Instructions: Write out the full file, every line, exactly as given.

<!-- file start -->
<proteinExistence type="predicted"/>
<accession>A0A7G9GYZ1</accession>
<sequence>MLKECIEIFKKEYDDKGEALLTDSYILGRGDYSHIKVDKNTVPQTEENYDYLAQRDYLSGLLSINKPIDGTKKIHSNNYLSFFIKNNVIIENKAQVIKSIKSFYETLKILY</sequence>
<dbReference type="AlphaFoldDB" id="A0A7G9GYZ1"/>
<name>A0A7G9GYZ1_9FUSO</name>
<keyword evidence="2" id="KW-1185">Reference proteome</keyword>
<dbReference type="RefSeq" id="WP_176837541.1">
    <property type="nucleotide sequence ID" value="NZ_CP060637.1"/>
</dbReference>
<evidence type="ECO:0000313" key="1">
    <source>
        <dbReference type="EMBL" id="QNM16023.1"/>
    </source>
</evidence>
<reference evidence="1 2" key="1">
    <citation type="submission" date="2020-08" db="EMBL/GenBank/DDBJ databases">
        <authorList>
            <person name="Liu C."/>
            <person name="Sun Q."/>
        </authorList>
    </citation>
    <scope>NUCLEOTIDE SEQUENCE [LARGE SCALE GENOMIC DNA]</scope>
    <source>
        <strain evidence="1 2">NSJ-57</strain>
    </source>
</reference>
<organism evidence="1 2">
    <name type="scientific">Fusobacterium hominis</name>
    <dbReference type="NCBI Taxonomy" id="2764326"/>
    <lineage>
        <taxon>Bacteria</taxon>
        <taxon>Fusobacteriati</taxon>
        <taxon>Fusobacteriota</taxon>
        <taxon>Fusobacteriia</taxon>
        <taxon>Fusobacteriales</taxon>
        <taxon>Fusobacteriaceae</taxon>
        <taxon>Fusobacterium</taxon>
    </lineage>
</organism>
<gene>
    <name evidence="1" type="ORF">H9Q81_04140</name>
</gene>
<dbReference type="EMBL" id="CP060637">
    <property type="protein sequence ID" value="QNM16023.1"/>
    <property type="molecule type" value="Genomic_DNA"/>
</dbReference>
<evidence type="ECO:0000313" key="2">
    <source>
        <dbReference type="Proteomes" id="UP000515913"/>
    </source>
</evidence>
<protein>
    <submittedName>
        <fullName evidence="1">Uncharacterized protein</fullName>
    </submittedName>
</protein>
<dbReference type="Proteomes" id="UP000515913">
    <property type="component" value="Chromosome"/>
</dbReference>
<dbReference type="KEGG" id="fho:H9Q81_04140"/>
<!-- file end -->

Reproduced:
<proteinExistence type="predicted"/>
<accession>A0A7G9GYZ1</accession>
<sequence>MLKECIEIFKKEYDDKGEALLTDSYILGRGDYSHIKVDKNTVPQTEENYDYLAQRDYLSGLLSINKPIDGTKKIHSNNYLSFFIKNNVIIENKAQVIKSIKSFYETLKILY</sequence>
<dbReference type="AlphaFoldDB" id="A0A7G9GYZ1"/>
<name>A0A7G9GYZ1_9FUSO</name>
<keyword evidence="2" id="KW-1185">Reference proteome</keyword>
<dbReference type="RefSeq" id="WP_176837541.1">
    <property type="nucleotide sequence ID" value="NZ_CP060637.1"/>
</dbReference>
<evidence type="ECO:0000313" key="1">
    <source>
        <dbReference type="EMBL" id="QNM16023.1"/>
    </source>
</evidence>
<reference evidence="1 2" key="1">
    <citation type="submission" date="2020-08" db="EMBL/GenBank/DDBJ databases">
        <authorList>
            <person name="Liu C."/>
            <person name="Sun Q."/>
        </authorList>
    </citation>
    <scope>NUCLEOTIDE SEQUENCE [LARGE SCALE GENOMIC DNA]</scope>
    <source>
        <strain evidence="1 2">NSJ-57</strain>
    </source>
</reference>
<organism evidence="1 2">
    <name type="scientific">Fusobacterium hominis</name>
    <dbReference type="NCBI Taxonomy" id="2764326"/>
    <lineage>
        <taxon>Bacteria</taxon>
        <taxon>Fusobacteriati</taxon>
        <taxon>Fusobacteriota</taxon>
        <taxon>Fusobacteriia</taxon>
        <taxon>Fusobacteriales</taxon>
        <taxon>Fusobacteriaceae</taxon>
        <taxon>Fusobacterium</taxon>
    </lineage>
</organism>
<gene>
    <name evidence="1" type="ORF">H9Q81_04140</name>
</gene>
<dbReference type="EMBL" id="CP060637">
    <property type="protein sequence ID" value="QNM16023.1"/>
    <property type="molecule type" value="Genomic_DNA"/>
</dbReference>
<evidence type="ECO:0000313" key="2">
    <source>
        <dbReference type="Proteomes" id="UP000515913"/>
    </source>
</evidence>
<protein>
    <submittedName>
        <fullName evidence="1">Uncharacterized protein</fullName>
    </submittedName>
</protein>
<dbReference type="Proteomes" id="UP000515913">
    <property type="component" value="Chromosome"/>
</dbReference>
<dbReference type="KEGG" id="fho:H9Q81_04140"/>